After lunch we will be looking at recent research on co-operative higher education: Beyond Private and Public: A Framework for Co-operative Higher Education. This research was carried out by Mike Neary and Joss Winn, and funded by the Independent Social Research Foundation.

Please see minutes from last year’s AGM

TIMETABLE FOR THE DAY

11.00 – 12.30  Social Science Centre (SSC) Annual General Meeting

Agenda

  1. Approve Minutes
  2. Matters Arising
  3. Review SSC Constitution
  4. SSC financial report
  5. Proposed new SSC in Manchester
  6. AOB

12.30 – 1.30 Lunch

1.30 – 3.30 Beyond Private and Public: A Framework for Co-operative Higher Education. Mike and Joss to present this research followed by a discussion of how the outcomes of this research might be taken up by the SSC as a model for its future development.

3.30 – 4.00 Review the day and close.

Resurrecting the Commons: A Perspective from Scotland (18 March, Lincoln)

Resurrecting the Commons: A Perspective from Scotland

By Lincoln Voices and Rushton & Tyman

Register here 

SSC scholars and supporters might be interested in this event next week…

“Lincoln Voices resident artists Emma Rushton and Derek Tyman, as part of their project Gnawed by Rats have invited Andy Wightman to meet and talk to Lincoln residents and launch “Conversations on the Commons”.

Andy Wightman is a land activist and writer specialising in land rights, power and democracy and a leading advocate of land reform and community land rights in Scotland. Over the past 20 years his work has focussed on land tenure, land ownership, land reform and, more recently community land rights. His published writing includes Community Land Rights: A Citizen’s Guide (2009) and The Poor Had No Lawyers (2010).

“Conversations on the Commons” is a series of walks planned for over the coming few months. Emma and Derek will invite small groups of people to walk with them on Lincoln’s South, West and Cow Paddle commons to discuss ‘the commons’ as land and ‘as all those things, such as water and health-care, education and the environment, that are held in common for the good of all but are increasingly under threat.

Gnawed by Rats is part of the Lincoln Voices programme of art exploring the contemporary relevance of Magna Carta and The Charter of the Forest.”

WHEN Friday, 18 March 2016 from 18:30 to 21:00 (GMT) – Add to Calendar

WHERE The Changing Rooms – Pavilion Building West Common, Lincoln LN1 1SE, United Kingdom – View Map

Autonomous pedagogical experiments by social movements in Brazil and the UK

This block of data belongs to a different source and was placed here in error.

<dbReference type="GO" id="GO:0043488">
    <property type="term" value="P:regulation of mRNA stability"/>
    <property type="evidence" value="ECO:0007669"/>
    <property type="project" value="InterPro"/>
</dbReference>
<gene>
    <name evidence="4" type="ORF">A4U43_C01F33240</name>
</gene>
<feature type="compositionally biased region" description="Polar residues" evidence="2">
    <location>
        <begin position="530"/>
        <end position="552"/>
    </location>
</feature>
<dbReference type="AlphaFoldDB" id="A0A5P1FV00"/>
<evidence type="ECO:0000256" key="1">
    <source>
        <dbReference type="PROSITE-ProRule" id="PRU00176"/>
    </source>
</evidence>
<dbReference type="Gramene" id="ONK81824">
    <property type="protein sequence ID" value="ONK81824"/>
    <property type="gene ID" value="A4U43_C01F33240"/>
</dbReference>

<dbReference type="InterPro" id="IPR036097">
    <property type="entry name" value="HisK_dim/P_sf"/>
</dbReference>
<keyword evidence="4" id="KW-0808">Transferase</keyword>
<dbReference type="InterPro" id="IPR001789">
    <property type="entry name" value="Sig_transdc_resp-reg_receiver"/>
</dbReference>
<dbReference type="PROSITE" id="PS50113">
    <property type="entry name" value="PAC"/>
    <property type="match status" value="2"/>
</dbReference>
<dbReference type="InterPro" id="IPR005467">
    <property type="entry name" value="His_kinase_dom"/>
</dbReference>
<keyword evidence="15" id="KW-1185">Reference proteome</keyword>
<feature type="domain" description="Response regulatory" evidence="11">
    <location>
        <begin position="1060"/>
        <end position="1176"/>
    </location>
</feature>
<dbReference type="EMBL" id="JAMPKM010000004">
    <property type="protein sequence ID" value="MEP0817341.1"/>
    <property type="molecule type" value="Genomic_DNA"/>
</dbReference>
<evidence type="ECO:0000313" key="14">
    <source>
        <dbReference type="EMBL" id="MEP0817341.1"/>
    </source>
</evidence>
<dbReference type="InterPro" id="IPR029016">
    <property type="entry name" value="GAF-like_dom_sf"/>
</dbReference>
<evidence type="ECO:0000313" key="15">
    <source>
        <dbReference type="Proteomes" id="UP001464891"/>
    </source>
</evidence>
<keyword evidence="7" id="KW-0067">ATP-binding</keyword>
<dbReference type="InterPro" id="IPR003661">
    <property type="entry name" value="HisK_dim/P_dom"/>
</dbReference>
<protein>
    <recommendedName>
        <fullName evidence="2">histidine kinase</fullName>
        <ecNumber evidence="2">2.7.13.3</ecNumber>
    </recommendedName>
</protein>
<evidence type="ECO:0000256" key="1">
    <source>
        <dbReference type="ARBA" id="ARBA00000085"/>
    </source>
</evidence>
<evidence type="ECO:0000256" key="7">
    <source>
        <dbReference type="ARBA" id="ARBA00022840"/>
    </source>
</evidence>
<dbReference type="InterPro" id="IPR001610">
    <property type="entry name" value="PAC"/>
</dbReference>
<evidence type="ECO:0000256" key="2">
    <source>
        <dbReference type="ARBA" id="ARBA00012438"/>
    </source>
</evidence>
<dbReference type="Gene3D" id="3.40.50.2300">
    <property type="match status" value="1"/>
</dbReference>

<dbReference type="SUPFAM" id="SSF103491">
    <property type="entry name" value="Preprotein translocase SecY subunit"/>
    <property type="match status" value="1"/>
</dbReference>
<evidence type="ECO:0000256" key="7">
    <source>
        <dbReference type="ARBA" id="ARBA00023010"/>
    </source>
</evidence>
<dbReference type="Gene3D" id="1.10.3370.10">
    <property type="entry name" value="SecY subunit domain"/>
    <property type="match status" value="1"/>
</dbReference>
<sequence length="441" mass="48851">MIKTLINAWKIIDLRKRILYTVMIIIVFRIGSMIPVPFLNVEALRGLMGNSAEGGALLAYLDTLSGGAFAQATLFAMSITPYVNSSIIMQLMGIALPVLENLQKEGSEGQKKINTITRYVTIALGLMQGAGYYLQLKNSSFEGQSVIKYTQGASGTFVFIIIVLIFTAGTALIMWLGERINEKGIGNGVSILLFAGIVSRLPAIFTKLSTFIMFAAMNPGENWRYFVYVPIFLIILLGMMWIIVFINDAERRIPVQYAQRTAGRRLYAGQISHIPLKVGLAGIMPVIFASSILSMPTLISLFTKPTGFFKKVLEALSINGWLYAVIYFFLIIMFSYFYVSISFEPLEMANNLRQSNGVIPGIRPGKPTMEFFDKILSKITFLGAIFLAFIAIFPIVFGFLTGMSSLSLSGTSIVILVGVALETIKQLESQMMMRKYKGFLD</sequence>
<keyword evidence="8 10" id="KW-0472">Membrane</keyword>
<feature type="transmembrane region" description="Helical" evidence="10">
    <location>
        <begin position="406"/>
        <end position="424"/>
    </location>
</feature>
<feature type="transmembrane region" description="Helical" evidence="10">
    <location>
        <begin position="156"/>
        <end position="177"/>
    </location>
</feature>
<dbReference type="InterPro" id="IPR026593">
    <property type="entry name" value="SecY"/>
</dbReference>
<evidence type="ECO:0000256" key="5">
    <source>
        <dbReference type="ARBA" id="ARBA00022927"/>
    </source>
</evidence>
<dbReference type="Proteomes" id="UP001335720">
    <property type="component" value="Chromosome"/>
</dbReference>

From 13–17 October, two researchers will be in Lincoln to talk about new educational experiments in England and Brazil. They have invited members of the Social Science Centre to collaborate on a project in which we can share our experiences, knowledges and questions about this movement, which is becoming important for many social movements and educators across the world. They are interested in issues of self-organization, self-management, the creation of informal education projects, and the development of self-determined knowledges and pedagogies (ways of organising learning). This is also a rare opportunity to learn first-hand about the work of a school run by the Movement of Rural Landless Workers in Brazil, the Escola Nacional Florestan Fernandez, and to explore possibilities for future collaborations. The title of the project is ‘Autonomous pedagogical experiments by social movements in Brazil and the UK’.
  • October 14th, 6-9pm, Croft Street Community Centre: Join Ana Dinerstein and Paolo Vittoria for a conversation to share experiences and ideas (SSC members only)
  • October 15th, 1:30-4pm, University of Lincoln, Joseph Banks Laboratories, 2C04: Public lecture by Paolo Vittoria on ‘Social movements, popular education and universities: a proposal for an international network’ (public seminar open to all)

Reciprocity saving pools: An alternative to debt-based money

Savings pools
Building community resilience and helping us move away from debt-based money, Reciprocity Savings Pools offer a way for people to keep money local and enable each other to take out loans at zero interest, based on the Swedish JAK bank, but at a much smaller scale.
 
Renew Involvement Centre
Mint Lane, Lincoln. LN1 1UD.
 
Thursday 1st October, 7pm
The Social Science Centre – Lincoln’s centre for free, cooperative higher education – is hosting this seminar by New Zealanders Bryan & Joanne Innes from Living Economies.  I went to their seminar at the International Permaculture Convergence, and they have kindly agreed to share it with us in Lincoln.  It’s brilliant – come!